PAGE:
Beijing, 11 August 2013

Last weekend, I was reading a really interesting article in the Sunday edition of the Financial Times. It was about winemaking in Georgia (the country, not the American state), which archaeologists tell us has been in the winemaking business for 8,000 years or so. But what really struck me in the article was the following paragraph:

“The result is a width, a tannic grip and a textural depth that no conventionally made white wine will ever have. The wines’ aromas and flavours are singular too. Their acidity is muted, since they have all been through the acid-softening malolactic fermentation, while contact with the other matter in the jar, especially the yeast deposits, rounds the flavours further. In place of the fresh fruits that so many white wines suggest, these evoke dried fruits, mushrooms, straw, nuts and umami. They have less of an oxidative tang than their colours suggest; indeed, their articulation is often understated and quiet, though orchestral in its allusive range. They are meditative wines, sumptuous and subtle.”

I’m always awed by this kind of writing about wines. Whenever I drink a good wine, all that comes to my mind is “Mmm, that’s good!”

I feel it shouldn’t be so. I mean, wine courses through my veins. My maternal grandparents, whom I have referred to in earlier posts, were both descended from families of vignerons, winemakers, who lived in these small villages in the Beaujolais.



We know that this is where they came from because my father, a passionate amateur genealogist, spent a number of summers in the 1950s ferreting around in the local archives and tracking down the generations one after another. It was a joke in the family that the villagers would see my father hove into view on a bicycle, whitened by the dust on the roads – they weren’t asphalted in those days – and announce in French, but with a very English accent, that they were his cousins.

But back to the matter in hand. Really, I’m just a vigneron with a thin icing of education. So I should be able to talk for hours on end about the orchestral and allusive range of the wine I’m drinking, pointing out the evocations of mushrooms and raspberries and nuts and whatever else. But all that ever comes to mind is “Mmm, that’s yummy! Pour me another glass.”

And the worst of it all – but don’t spread this around – is that I don’t really like Beaujolais. I much prefer Spanish wines.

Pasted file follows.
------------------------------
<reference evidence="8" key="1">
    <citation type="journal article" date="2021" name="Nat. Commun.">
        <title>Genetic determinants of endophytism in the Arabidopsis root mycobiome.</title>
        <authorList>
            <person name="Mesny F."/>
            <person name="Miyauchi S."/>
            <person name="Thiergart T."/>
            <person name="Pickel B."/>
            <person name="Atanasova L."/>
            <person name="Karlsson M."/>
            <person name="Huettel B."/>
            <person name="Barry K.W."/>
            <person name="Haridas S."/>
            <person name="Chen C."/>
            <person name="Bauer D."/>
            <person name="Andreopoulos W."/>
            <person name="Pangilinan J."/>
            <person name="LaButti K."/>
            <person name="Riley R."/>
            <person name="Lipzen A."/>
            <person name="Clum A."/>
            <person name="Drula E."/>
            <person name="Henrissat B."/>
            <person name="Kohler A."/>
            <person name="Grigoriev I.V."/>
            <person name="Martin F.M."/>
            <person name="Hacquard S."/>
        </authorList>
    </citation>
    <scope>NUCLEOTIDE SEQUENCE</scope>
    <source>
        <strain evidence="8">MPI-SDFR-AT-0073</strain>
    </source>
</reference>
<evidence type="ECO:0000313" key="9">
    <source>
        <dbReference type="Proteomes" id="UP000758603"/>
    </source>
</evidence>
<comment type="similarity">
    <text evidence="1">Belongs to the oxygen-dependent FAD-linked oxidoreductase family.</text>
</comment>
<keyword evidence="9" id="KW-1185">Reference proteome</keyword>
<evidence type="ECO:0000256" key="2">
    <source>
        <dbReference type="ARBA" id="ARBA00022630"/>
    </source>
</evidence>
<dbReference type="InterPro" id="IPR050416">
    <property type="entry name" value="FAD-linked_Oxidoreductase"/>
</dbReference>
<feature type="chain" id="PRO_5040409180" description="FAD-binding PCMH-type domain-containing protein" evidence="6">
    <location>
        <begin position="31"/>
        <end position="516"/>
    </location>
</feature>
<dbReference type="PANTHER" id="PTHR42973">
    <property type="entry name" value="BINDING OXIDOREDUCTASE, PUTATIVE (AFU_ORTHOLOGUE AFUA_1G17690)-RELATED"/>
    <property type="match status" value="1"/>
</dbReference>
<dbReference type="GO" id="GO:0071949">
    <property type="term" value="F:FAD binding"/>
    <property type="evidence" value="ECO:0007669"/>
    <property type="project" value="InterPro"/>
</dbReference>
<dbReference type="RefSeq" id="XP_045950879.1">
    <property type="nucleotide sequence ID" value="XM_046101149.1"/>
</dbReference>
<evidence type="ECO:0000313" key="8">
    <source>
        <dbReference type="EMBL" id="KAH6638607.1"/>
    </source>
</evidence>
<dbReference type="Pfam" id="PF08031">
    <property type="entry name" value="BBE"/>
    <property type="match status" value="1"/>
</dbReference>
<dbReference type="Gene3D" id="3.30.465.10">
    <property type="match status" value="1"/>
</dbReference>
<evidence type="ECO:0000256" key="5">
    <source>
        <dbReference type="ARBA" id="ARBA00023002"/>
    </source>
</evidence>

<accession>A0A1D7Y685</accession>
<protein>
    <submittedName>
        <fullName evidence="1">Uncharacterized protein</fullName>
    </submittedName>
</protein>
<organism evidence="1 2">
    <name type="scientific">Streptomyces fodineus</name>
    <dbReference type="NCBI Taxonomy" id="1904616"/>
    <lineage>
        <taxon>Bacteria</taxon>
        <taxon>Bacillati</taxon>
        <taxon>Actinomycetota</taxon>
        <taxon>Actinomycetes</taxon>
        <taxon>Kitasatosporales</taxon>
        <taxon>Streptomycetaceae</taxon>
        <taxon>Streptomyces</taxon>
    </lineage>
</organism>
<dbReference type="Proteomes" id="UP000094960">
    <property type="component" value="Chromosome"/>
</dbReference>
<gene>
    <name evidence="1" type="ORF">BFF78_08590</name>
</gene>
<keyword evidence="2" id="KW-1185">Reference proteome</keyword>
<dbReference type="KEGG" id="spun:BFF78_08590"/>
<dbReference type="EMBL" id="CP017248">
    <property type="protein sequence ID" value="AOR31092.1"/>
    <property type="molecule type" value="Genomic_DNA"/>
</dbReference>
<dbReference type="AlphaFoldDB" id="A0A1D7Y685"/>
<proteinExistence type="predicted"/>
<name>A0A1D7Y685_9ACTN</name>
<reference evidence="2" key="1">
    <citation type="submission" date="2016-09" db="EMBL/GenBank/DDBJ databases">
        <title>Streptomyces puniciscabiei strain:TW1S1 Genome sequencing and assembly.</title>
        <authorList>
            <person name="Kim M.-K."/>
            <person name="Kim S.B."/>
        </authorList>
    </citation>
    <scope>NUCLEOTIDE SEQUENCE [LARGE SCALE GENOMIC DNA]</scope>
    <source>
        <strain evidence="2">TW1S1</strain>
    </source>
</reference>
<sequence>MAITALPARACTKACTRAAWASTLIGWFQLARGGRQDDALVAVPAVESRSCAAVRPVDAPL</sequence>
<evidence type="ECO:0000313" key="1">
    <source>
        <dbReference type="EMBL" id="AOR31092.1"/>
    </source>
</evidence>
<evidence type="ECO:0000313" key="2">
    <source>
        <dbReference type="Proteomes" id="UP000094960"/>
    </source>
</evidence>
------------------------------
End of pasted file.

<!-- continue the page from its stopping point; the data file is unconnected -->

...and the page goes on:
Wines from Spain:

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I like writing, but I’ve spent most of my life writing about things that don’t particularly interest me. Finally, as I neared the age of 60, I decided to change that. I wanted to write about things that interested me. What really interests me is beauty. So I’ve focused this blog on beautiful things. I could be writing about a formally beautiful object in a museum. But it could also be something sitting quietly on a shelf. Or it could be just a fleeting view that's caught my eye, or a momentary splash of colour-on-colour at the turn of the road. Or it could be a piece of music I've just heard. Or a piece of poetry. Or food. And I’m sure I’ve missed things. But I’ll also write about interesting things that I hear or read about. Isn't there a beauty about things pleasing to the mind? I started just writing, but my wife quickly persuaded me to include photos. I tried it and I liked it. So my posts are now a mix of words and pictures, most of which I find on the internet. What else about me? When I first started this blog, my wife and I lived in Beijing where I was head of the regional office of the UN Agency I worked for. So at the beginning I wrote a lot about things Chinese. Then we moved to Bangkok, where again I headed up my Agency's regional office. So for a period I wrote about Thailand and South-East Asia more generally. But we had lived in Austria for many years before moving to China, and anyway we both come from Europe my wife is Italian while I'm half English, half French - so I often write about things European. Now I'm retired and we've moved back to Europe, so I suppose I will be writing a lot more about the Old Continent, interspersed with posts we have gone to visit. What else? We have two grown children, who had already left the nest when we moved to China, but they still figure from time to time in my posts. I’ll let my readers figure out more about me from reading what I've written. As these readers will discover, I really like trees. So I chose a tree - an apple tree, painted by the Austrian painter Gustav Klimt - as my gravatar. And I chose Abellio as my name because he is the Celtic God of the apple tree. I hope you enjoy my posts. Klimt/big/Apple Tree I.jpg

4 thoughts on “WINE IN MY BLOOD”

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